Behavior modification 04/2014;
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    ABSTRACT: Stress is the contextual variable most commonly implicated in tic exacerbations. However, research examining associations between tics, stressors, and the biological stress response has yielded mixed results. This study examined whether tics occur at a greater frequency during discrete periods of heightened physiological arousal. Children with co-occurring tic and anxiety disorders (n = 8) completed two stress-induction tasks (discussion of family conflict, public speech). Observational (tic frequencies) and physiological (heart rate [HR]) data were synchronized using The Observer XT, and tic frequencies were compared across periods of high and low HR. Tic frequencies across the entire experiment did not increase during periods of higher HR. During the speech task, tic frequencies were significantly lower during periods of higher HR. Results suggest that tic exacerbations may not be associated with heightened physiological arousal and highlight the need for further tic research using integrated measurement of behavioral and biological processes.
    Behavior modification 03/2014;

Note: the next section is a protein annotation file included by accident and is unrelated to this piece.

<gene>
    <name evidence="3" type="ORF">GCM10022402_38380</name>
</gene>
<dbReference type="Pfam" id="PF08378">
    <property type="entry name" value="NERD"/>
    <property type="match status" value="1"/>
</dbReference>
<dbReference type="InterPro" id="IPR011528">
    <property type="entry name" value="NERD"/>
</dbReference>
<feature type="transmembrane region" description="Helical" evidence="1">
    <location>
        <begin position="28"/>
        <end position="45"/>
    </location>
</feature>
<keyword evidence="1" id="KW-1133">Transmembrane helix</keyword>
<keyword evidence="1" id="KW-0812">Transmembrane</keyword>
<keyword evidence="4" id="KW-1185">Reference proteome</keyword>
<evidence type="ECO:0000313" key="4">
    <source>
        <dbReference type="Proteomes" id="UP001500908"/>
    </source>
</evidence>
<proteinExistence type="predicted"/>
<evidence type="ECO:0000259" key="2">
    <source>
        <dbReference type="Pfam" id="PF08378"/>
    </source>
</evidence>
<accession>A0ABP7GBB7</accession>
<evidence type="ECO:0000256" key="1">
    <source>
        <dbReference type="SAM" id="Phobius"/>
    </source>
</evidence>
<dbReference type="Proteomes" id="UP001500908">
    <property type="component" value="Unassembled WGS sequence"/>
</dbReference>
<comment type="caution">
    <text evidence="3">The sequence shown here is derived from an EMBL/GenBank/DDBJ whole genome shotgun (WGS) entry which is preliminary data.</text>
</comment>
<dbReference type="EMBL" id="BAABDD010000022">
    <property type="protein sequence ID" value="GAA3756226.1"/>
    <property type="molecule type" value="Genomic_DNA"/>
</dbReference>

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    ABSTRACT: The current study investigated the effects of a Video Self-Modeling (VSM) intervention on the compliance and aggressive behavior of three children placed in a psychiatric hospital. Each participant viewed brief video clips of himself following simple adult instructions just prior to the school's morning session and the unit's afternoon free period. A multiple baseline design across settings was used to evaluate the effects of the VSM intervention on compliance with staff instructions and aggressive behavior on the hospital unit and in the hospital-based classroom. All three participants exhibited higher levels of compliance and fewer aggressive episodes during the intervention condition, and the effects were generally maintained when the intervention was withdrawn. Hospital staff reported at the conclusion of the study that the VSM intervention was easy to implement and beneficial for all participants. Taken altogether, the results suggest VSM is a promising, socially acceptable, and proactive intervention approach for improving the behavior of noncompliant children.